Applications of the PRECEDE-PROCEED model in the public health field are myriad and varied. The model has been used to plan, design, implement, and/or evaluate programs for such diverse health and quality-of-life issues as breast, cervical, and prostate cancer screening; breast self-examination; cancer education; heart health; maternal and child health; injury prevention; weight control; increasing physical activity; tobacco control; alcohol and drug abuse; school-based nutrition; health education policy; and curriculum development and training for health care professionals
2.8: Models of Utilization:
Multiple forces determine how much health care people use, the types of health care they use, and the timing of that care identifies some, but certainly not all, major forces that affect trends in overall health care utilization over time. Some forces encourage more utilization; others deter it .
Factors that may decrease health services utilization (17)
Decreased supply (e.g., hospital closures,large numbers of physicians retiring)
Public health/sanitation advances (e.g.quality standards for food and water distribution)
Better understanding of the risk factors of diseases and prevention initiatives (e.g.,smoking prevention programs, cholesterol lowering drugs)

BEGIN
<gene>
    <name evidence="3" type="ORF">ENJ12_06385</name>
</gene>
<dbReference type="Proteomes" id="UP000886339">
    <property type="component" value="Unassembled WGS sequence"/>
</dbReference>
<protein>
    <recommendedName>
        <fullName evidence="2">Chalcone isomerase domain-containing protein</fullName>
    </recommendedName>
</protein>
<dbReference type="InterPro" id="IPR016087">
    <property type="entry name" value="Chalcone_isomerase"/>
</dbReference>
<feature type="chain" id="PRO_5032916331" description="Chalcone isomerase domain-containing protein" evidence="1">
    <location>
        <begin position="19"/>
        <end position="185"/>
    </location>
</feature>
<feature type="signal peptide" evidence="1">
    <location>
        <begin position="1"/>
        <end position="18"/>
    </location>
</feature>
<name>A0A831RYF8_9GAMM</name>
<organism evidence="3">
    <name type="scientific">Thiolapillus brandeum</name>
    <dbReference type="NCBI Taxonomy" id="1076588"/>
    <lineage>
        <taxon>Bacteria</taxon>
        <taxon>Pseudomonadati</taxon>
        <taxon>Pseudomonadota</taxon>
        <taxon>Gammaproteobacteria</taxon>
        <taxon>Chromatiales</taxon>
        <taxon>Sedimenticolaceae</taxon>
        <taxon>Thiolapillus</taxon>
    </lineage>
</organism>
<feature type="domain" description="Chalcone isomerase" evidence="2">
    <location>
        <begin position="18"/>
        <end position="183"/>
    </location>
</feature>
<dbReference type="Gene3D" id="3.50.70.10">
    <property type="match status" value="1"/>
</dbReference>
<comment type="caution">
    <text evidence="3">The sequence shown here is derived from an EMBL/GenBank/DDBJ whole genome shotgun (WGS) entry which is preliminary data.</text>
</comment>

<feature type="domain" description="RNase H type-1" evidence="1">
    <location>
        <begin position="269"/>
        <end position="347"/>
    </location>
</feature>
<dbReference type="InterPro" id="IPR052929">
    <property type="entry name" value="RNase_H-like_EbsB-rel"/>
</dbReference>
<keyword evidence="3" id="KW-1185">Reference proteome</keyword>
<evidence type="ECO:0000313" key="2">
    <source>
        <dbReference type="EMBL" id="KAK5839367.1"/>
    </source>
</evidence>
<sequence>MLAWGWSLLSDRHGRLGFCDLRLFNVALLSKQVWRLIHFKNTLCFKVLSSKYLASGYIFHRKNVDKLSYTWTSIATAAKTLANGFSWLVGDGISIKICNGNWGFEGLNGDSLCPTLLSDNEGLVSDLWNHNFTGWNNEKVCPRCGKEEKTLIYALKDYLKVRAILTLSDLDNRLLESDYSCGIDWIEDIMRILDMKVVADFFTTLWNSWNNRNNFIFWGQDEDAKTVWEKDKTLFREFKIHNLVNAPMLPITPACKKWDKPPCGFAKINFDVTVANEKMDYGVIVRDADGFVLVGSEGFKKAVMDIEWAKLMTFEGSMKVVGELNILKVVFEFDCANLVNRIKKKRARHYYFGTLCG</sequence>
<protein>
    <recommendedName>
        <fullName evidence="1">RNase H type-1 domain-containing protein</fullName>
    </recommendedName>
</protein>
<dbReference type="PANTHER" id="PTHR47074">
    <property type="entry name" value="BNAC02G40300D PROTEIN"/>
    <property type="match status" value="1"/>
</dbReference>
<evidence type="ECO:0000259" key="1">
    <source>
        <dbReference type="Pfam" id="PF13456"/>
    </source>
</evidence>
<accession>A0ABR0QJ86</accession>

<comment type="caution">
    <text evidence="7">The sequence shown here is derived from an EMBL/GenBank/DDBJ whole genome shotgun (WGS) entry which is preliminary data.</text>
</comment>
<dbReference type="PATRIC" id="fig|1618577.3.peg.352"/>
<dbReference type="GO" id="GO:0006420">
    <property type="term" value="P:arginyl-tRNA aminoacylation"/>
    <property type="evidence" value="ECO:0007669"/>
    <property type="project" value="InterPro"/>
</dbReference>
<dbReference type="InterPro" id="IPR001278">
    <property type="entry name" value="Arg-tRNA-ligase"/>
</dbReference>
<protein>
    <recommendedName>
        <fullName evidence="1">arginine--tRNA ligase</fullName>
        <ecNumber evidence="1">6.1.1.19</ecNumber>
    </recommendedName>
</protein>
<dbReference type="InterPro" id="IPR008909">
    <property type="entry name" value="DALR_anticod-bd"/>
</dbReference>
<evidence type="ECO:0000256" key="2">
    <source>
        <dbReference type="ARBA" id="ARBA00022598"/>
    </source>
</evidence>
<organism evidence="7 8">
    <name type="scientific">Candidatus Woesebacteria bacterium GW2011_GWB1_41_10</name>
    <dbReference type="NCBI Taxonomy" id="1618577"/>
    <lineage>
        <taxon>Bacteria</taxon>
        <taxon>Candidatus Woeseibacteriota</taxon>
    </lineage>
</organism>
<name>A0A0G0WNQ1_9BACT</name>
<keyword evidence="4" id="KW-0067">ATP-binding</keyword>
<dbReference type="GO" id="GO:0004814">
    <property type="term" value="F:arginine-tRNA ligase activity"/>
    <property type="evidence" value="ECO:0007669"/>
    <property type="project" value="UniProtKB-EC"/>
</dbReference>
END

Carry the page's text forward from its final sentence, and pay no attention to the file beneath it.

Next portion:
Discovery/implementation of treatments that cure or eliminate diseases
Consensus documents or guidelines that recommend decreases in utilization
Shifts to other sites of care may cause declines in utilization in the original sites: as technology allows shifts (e.g., ambulatory surgery) as alternative sites of care become
available (e.g., assisted living)
Payer pressures to reduce costs
Changes in practice patterns (e.g., encouraging self-care and healthy lifestyles; reduced length of hospital stay)
Changes in consumer preferences (e.g.,home birthing, more self-care, alternative
Factors that may increase health services utilization (17)
Increased supply (e.g., ambulatory surgery centers, assisted living residences)
Growing elderly population, more functional limitations associated
with aging, more illness associated with aging,more deaths among the increased
number of elderly (which is correlated with high utilization)
New procedures and technologies (e.g.,